Earlier this year, researchers in the Peruvian Amazon rainforest stumbled upon small, round, fence-like structures on trees — and no one knew conclusively what made them.
While it was speculated to be spun by an insect or spider of some kind, it wasn’t until earlier this month that the mystery was solved.
Troy Alexander with Rainforest Expedition at the Tambopata Research Center photographed the web-like structures that are about two centimeters across in September. Wired magazine writers led by entomologist Phil Torres, a graduate student at Rice University, trekked into the rainforest this month to seek out the fence spinners.
“With a lot of other weird mysteries, once you make an observation of some sort, spend enough time out there, the pieces kind of fit together,” Torres told Wired at the time. “I’m surprised by how difficult this one is to solve.”
After photographing, observing and collecting samples of the structures earlier in December, the scientists were still only left with a couple hypotheses. But then they witnessed a break through.
Three of the structures collected yielded tiny spiders.
Here’s more from Wired about how it occurred:
Finally, on Dec. 16 as the scientists were preparing to leave the rainforest without an answer, two of the eggs hatched and Torres saw two tiny spiderlings running around the base of the structures. “We were excited about that but still hesitant,” Torres said, noting that most of their hypotheses so far had fallen through.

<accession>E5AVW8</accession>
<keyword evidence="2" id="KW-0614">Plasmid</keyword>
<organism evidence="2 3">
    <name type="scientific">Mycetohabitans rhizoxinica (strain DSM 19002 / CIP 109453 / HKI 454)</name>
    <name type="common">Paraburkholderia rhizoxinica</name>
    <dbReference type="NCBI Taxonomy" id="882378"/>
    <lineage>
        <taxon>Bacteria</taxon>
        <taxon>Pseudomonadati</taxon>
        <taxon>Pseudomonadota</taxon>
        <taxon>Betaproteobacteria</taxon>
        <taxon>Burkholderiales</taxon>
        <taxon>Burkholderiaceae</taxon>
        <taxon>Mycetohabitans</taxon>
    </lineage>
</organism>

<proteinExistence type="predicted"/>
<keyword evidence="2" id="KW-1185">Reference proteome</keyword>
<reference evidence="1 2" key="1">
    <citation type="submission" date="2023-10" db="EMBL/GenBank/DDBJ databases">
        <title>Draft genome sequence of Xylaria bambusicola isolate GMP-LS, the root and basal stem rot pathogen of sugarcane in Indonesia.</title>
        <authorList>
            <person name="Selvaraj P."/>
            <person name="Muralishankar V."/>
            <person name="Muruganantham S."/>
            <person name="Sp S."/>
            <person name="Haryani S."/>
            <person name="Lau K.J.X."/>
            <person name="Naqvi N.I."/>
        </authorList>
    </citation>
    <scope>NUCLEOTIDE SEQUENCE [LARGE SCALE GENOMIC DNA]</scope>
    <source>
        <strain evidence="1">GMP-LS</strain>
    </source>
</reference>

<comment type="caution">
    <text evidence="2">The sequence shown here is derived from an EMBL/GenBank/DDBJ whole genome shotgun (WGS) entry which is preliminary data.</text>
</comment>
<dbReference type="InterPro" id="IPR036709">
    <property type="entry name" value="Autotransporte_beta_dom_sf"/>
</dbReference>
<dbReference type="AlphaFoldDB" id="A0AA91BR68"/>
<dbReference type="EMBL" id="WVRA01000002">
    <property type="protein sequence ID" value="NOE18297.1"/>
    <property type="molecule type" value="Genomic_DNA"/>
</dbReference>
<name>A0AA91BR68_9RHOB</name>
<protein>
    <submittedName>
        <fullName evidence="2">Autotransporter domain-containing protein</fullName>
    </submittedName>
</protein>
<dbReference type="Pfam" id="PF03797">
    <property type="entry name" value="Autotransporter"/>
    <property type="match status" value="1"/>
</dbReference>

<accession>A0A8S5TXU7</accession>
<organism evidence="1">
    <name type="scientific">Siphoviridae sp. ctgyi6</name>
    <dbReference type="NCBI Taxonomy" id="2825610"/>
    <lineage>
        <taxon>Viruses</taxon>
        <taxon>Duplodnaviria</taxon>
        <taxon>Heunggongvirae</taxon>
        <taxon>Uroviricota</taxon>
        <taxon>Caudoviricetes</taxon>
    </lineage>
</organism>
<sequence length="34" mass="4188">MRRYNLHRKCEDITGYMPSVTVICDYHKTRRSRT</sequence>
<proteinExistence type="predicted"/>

But the next day, a third egg hatched and produced another small spider. “That really confirmed it for me,” Torres said. “Anything we saw crawling in there had to have come out of the structure.”
This video shows one of the newly hatched spiders:
But this discovery only led to more questions. What is the fence-like structure’s function? And, more importantly at this point, what kind of spider spins it?
Unfortunately, even in ideal circumstances Wired explained in a later article, spider identification is difficult.
“Alas, identifying the spider responsible for the structures has proven to be much more difficult than searching for more sightings,” Wired acknowledged. “What little we know about the spiders themselves comes from the photos and video of the tiny newborns climbing the silk fences. And, it seems, those records aren’t going to be good enough for a specific identification.”
“Keying out spiders was the one lab I taught in which I made sure to have chocolate and tissues on hand for the inevitable nervous breakdown by a student,” Gwen Pearson, an entomologist and Wired bug blogger, told the magazine.
Part of the issue in this case is that the final, adult form of the spider is needed for identification. According to Wired, the researchers had to leave the station before the newly hatched spiders reached adulthood. It is also unknown how long it will take these spiders to mature. Weeks? Months?
Based on what they do know — current, visible anatomical structures and the intricate web spinning evidence — scientists are starting to rule out certain options until the spiders mature and more information about them can be gleaned.
(H/T: Daily Mail)